Friday, February 17, 2012

Abstraction: blessing or curse

Well this has been a fun week!  It's the first time I've ever done a series of posts like this, and all in one week.  But now it's time to wrap up and then rest my fingers for awhile.

All of this stuff has been about dealing with abstraction.  Seriously, think about what you spend most of your time doing when you're programming.  For me, I think it breaks down something like this:
  • 50%: Figuring out why a framework/library/control/object isn't doing what I wanted it to do
  • 30%: Deciding where to put things and what to name them
  • 20%: Actually writing business logic/algorithms
So, yeah, those numbers are completely made up, but they feel right...  And look at how much time is spent just deciding where things should go!  Seriously, that's what "software engineering" really is.  What should I name this?  Where should I put this logic?  What concepts should I express?  How should things communicate with each other?  Is it OK for this thing to know about some other thing?

This is abstraction.  You could just write everything in one long file, top to bottom, probably in C.  We've all been there, to some degree, and it's a nightmare.  So we slice things up and try to hide details.  We try to massage the code into some form that makes it easier to understand, more intuitive.  Abstraction is our only way to deal with complexity.

But abstraction itself is a form of complexity!  We are literally fighting complexity with complexity.

I think this is where some of the art of programming comes into play.  One of the elements of beautiful code is how it's able to leverage complexity but appear simple.

All of our design patterns, principles, and heuristics (from Clean Code) can largely be viewed as suggestions for "where to put things and what to name them" that have worked for people in the past.  It's more like an aural tradition passed from generation to generation than it is like the strict rules of Civil Engineering.  This doesn't make any of these patterns less important, but it does help explain why good design is such a difficult job, even with all these patterns.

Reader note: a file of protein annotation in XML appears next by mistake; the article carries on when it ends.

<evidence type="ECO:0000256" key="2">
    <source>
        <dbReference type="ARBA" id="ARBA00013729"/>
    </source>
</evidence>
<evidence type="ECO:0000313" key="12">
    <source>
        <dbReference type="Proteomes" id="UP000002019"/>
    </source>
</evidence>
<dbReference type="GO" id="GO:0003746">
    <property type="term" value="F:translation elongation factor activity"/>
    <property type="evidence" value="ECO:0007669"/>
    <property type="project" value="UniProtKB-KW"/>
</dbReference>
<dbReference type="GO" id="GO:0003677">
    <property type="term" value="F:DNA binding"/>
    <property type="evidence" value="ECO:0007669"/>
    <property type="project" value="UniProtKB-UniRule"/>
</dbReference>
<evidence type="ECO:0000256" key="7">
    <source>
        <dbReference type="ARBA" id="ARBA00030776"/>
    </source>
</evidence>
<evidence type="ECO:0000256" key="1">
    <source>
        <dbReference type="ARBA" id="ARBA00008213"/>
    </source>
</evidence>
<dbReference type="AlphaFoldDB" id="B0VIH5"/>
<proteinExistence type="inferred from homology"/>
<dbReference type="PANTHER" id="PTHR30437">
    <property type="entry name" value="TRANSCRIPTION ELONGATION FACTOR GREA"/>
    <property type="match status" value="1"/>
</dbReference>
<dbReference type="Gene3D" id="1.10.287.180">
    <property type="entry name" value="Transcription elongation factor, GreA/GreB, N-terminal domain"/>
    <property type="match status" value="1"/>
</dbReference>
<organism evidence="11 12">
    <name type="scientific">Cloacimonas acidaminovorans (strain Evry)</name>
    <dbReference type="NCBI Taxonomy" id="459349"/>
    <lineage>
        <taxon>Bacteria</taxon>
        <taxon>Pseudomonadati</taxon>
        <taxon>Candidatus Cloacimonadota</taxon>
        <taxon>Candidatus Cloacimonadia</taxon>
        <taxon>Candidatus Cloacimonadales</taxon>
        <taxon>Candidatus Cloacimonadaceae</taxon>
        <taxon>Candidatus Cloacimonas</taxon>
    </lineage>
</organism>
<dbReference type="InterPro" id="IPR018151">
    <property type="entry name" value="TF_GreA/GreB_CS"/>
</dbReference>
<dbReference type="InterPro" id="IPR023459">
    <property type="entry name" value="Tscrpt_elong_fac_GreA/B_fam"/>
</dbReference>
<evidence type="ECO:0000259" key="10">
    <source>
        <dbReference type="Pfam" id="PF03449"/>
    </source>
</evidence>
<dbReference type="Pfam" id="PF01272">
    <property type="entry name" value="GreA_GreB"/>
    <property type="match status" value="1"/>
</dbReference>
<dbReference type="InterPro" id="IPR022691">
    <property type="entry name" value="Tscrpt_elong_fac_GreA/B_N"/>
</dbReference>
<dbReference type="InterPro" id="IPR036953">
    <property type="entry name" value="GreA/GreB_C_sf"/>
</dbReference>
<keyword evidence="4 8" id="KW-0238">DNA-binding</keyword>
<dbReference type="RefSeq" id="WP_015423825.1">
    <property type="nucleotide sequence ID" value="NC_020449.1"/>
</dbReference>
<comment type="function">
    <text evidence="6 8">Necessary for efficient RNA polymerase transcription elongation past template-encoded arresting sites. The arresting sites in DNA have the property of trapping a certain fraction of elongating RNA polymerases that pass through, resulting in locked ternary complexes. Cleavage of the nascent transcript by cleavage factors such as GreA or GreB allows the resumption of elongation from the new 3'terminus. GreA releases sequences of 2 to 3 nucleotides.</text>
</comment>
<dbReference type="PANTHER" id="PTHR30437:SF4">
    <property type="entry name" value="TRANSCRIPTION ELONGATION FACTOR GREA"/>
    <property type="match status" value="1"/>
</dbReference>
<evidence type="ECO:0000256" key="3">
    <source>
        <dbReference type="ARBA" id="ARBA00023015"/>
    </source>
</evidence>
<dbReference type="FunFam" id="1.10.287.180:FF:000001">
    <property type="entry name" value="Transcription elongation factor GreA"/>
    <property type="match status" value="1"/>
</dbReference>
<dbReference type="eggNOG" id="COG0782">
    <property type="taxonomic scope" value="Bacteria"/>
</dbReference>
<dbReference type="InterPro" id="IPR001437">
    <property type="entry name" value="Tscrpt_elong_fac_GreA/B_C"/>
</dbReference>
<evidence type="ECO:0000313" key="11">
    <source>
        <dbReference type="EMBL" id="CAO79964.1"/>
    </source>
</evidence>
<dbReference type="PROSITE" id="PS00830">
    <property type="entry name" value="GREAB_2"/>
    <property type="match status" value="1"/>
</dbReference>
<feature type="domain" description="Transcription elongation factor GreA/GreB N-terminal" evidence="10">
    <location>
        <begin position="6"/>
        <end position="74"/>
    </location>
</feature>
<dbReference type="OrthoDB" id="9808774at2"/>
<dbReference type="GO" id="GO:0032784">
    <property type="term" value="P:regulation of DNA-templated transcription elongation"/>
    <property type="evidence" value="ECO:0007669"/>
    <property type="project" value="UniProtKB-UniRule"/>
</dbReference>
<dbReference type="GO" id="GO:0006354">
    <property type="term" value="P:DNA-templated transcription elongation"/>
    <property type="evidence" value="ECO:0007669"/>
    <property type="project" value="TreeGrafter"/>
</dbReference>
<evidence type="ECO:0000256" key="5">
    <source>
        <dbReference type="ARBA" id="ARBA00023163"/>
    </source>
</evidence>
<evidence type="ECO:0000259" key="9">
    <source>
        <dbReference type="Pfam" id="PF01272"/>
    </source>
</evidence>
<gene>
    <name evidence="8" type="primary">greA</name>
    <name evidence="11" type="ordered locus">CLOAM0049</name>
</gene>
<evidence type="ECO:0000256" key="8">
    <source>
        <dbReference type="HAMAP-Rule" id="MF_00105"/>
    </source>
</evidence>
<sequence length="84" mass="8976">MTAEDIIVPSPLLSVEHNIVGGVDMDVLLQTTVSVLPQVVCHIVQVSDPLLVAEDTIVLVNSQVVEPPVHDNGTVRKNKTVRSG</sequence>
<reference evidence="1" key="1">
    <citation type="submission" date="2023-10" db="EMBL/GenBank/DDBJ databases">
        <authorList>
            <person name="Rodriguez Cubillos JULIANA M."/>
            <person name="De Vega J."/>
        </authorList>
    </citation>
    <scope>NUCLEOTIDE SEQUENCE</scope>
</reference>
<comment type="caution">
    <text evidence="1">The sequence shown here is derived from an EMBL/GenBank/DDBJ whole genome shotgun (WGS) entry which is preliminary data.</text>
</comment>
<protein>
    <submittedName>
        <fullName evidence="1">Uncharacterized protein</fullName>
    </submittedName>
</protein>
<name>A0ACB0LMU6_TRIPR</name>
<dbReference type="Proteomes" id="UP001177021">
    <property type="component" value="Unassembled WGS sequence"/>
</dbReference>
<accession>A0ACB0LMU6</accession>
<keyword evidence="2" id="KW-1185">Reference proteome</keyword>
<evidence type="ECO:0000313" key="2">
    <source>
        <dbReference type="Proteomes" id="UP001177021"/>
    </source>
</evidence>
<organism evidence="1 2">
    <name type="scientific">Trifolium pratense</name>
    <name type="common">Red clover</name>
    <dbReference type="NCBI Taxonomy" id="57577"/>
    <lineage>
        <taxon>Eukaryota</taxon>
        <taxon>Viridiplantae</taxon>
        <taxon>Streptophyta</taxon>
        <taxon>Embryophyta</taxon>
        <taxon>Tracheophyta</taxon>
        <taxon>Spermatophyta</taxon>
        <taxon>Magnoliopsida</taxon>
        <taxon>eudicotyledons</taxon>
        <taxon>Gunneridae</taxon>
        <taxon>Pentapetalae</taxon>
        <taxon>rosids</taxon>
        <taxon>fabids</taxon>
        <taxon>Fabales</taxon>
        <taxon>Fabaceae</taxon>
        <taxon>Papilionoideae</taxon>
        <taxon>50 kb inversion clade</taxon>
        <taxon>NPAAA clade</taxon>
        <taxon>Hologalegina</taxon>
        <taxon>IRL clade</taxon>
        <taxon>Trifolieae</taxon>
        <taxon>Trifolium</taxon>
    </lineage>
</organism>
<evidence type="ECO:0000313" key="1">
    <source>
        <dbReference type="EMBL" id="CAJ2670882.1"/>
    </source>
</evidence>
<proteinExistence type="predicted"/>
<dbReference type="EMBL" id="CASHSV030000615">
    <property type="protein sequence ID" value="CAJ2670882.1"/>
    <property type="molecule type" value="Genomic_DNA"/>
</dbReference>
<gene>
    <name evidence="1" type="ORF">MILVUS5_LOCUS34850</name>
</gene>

In this series of posts I've blabbed on about a number of different design topics, each time almost coming to some kind of conclusion, but never very definitively.  That's because this has been sort of a public thought experiment on my part.  I'm just broadcasting some of the topics that I have been curious about recently.  And I think where I would like to leave this is with one final look at the complexity of abstraction.

Abstraction, by definition, is about hiding details.  And anyone who has ever done any nontrivial work with SQL Server (or any database) will understand how this hiding of details can be a double edged sword.  If you had to understand everything in it's full detail, you could never make it work.  But sometimes those hidden details stick out in weird ways, causing things to not work as you were expecting.  The abstraction has failed you.  But this is inevitable when hiding details, at some point, one of those details with surprise you.

Indirection and abstraction aren't exactly the same thing, but they feel very related somehow, and I think Zed Shaw would forgive me for thinking that.  Indirection, just like abstraction, is a form of complexity.  And just like abstraction, it can be incredibly useful complexity.  I assert that every time you wrap an implementation with an interface, whether it's a Header Interface or an Inverted Interface, you have introduced indirection.

In Bob Martin's Dependency Inversion Principle article, he lays out 3 criteria of bad design:

  1. Rigidity: Code is hard to change because every change affects too many parts of the system
  2. Fragility: When you make a change, unexpected parts of the system break
  3. Immobility: Code is difficult to reuse because it cannot be disentangled from the current application

I think there is clearly a 4th criteria which is: Complexity: Code is overly complicated making it difficult to understand and work with.  Every move in the direction of the first three criteria, is a move away from the fourth.  Our challenge then, indeed our art, is to find the sweet spot between these competing extremes.

And so I ask you, is it a beautiful code type of thing:

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